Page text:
I ended up choosing not to go into teaching after graduation, after realising what an intensely demanding and stressful job it is, as I was determined to make my health my number one priority. I have decided to reconsider my career after trying to have a family of my own.
Three years after my cancer treatment, when I was 27, my husband (then boyfriend) and I decided to freeze embryos together as there was a risk of me going into early menopause before I even reached 30, due to the chemotherapy. We did this as an insurance policy and luckily we did.
Now seven years on, my greatest fear has sadly come true and my husband and I have been struggling with infertility for over 15 months. My infertility hasn’t actually resulted from the chemo, though. It seems to be the result of a reproductive disease called endometriosis, which I only found out I have a few months after we got married. I’ve now undergone two laparoscopic surgeries and a bowel resection to treat my endometriosis, and we’ve sadly been through three failed IVF embryo transfers so far.
The journey through infertility has so many parallels to my cancer journey: both are emotional rollercoasters that have made me feel anxious, stressed, depressed, sad and hopeful at different times. I had no choice in being diagnosed with either condition, and they’re both physically, emotionally and financially draining. Both involve ongoing visits to see specialist doctors and the need to actively advocate about my own health. And for me, the end result of both cancer and infertility is equally devastating, since the thought of my life without children feels like no life at all.
Throughout both of these difficult times in my life, my mum has been a source of constant love and support. She was my primary carer throughout my cancer treatment, and has been there for both me and my husband through the intense challenges of infertility treatment. I don’t know how I can ever repay my mum for everything she’s done for me, but hope that I can someday give her the gift of another grandchild, because I know how much joy my adorable niece brings her.
I will finish my story of survival with one final thought that I wish more people understood – cancer is not always a death sentence, but it is a life sentence. It’s the fear of recurrence or secondary cancers that never leaves, the life decision paralysis that results from this and the long-term side effects of treatment that stay with you for life. Just because someone is in remission, unfortunately this doesn’t mean their journey is over.
Natalie was diagnosed on the 13th March 2007 with Hodgkins Lymphoma stage 2. It was the day that changed our lives forever. To hear the words cancer from the surgeon was the worst news I’d ever had. I felt guilty as I had been a smoker for most of my life and had given up about a month earlier and my daughter aged 23 who had never smoked had cancer. I wanted to swap places with her as it was so unfair. I wanted to take the diagnosis, the treatment and everything that would follow away from my baby girl and to me.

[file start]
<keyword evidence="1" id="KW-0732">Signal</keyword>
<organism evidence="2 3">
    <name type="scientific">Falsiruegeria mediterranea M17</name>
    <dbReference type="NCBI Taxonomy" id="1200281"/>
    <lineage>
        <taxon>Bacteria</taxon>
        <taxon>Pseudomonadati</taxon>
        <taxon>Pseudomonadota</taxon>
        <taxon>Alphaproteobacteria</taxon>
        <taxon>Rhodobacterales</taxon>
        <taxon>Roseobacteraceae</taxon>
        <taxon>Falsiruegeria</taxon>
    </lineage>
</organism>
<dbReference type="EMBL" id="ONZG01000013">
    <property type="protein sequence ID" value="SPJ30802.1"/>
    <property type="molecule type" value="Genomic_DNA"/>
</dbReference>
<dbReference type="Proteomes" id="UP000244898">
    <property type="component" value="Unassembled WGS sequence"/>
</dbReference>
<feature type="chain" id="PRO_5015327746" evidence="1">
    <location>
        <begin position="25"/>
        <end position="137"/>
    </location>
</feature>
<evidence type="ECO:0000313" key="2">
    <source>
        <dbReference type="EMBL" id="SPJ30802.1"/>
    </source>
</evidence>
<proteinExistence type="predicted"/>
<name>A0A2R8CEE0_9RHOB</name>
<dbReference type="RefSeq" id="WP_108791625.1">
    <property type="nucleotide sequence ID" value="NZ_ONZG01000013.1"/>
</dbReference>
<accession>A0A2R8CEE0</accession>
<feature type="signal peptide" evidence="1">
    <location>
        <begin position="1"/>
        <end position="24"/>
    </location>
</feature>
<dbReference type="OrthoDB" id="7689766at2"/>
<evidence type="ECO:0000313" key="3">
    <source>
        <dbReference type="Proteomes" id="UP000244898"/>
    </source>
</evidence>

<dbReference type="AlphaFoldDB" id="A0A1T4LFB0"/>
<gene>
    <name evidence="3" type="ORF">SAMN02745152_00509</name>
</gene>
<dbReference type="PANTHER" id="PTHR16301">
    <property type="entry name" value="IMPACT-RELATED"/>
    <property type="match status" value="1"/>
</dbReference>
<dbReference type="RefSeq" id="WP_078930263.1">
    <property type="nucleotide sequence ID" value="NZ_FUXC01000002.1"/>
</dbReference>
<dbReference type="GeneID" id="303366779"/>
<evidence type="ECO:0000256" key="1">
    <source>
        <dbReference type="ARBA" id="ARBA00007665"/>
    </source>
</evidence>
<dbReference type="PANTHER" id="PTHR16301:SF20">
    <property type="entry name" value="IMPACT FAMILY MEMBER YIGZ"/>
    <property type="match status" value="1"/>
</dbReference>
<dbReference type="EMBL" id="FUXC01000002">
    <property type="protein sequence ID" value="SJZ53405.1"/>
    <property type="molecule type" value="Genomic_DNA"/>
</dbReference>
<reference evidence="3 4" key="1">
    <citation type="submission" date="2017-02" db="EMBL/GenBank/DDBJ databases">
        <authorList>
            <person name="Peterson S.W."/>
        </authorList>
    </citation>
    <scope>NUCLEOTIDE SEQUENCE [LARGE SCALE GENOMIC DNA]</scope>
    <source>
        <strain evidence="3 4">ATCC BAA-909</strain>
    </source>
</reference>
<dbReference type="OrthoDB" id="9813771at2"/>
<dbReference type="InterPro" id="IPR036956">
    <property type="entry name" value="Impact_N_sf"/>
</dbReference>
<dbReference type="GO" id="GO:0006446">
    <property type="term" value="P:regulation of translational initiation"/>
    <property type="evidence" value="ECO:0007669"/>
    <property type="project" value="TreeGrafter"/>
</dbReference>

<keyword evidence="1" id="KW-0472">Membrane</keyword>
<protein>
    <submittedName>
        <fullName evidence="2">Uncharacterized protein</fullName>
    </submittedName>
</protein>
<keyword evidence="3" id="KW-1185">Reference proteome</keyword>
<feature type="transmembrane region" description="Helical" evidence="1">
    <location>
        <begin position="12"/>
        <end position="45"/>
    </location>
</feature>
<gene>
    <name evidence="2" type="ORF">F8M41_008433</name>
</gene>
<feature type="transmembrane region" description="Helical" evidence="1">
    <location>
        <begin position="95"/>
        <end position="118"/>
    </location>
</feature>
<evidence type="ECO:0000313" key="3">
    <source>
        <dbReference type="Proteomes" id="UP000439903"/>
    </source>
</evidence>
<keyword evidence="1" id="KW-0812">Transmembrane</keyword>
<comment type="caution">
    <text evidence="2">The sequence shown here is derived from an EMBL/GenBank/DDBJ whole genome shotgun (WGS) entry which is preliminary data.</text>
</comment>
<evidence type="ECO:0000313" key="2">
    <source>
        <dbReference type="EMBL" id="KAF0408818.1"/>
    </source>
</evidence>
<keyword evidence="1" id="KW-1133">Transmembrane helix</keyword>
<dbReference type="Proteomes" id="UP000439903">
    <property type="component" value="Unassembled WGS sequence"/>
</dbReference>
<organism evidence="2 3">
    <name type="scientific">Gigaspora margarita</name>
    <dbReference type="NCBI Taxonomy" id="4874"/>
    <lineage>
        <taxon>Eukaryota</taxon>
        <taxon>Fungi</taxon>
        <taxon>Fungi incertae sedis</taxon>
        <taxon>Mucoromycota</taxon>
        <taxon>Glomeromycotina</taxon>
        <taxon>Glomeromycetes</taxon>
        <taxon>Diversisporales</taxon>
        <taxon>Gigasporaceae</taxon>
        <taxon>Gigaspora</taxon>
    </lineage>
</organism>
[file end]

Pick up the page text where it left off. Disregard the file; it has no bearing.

I was quite naive about cancer as it wasn’t an illness any family members had ever had. I looked at reasons as why Natalie, given she had led such a healthy lifestyle. It made no sense when they are people out there abusing their bodies with drugs and alcohol and they were OK. The roller coaster began with fortnightly chemo where we spent almost all day at the hospital. Also Natalie’s future fertility was at risk so she was under a fertility specialist as well as her oncologist. A young lady in the prime of her life having to deal with cancer, possible infertility was wrong on so many levels.
Natalie didn’t wallow in self pity but instead used her free time to set up a website for Lymphoma patients to share their stories. She never complained about her whole life been turned upside down; she just got on with it and looked at how she could help others.
I juggled full time employment, running a house and being Natalie’s primary carer. As expected it put a lot of pressure on my relationships, but Natalie was and is my first priority and my whole life revolved around caring for her but at the same time giving her space to breathe and maintain some level of independence. After four months of chemo Natalie had daily radiation therapy for five weeks. During that time she returned to part time employment and realised she wanted to do something with her life to make a difference. She enrolled to complete a diploma in education the following year. I supported Natalie emotionally and financially during the challenging stage in her life.
Seven years, one month and seventeen days have passed since that bleak day in March. Not a day goes by that I don’t reflect on her journey with cancer and wish it never happened. We attended our last visit with her oncologist late last year and hope to never have to see her again. The fear of the cancer returning is a constant any time she is not well as well as now having to deal with infertility issues.
I still wish I could have swapped places with her as I have already lived my life and am thankful to have such an amazing daughter who I love more than life itself.
Natalie and Grace first shared their story with The Warwick Cancer Foundation, which is Australia’s first charitable foundation supporting young adults under 40 on their cancer journey. Find out more about the Foundation and all the wonderful things they do at http://www.twcf.org.au and on Facebook here.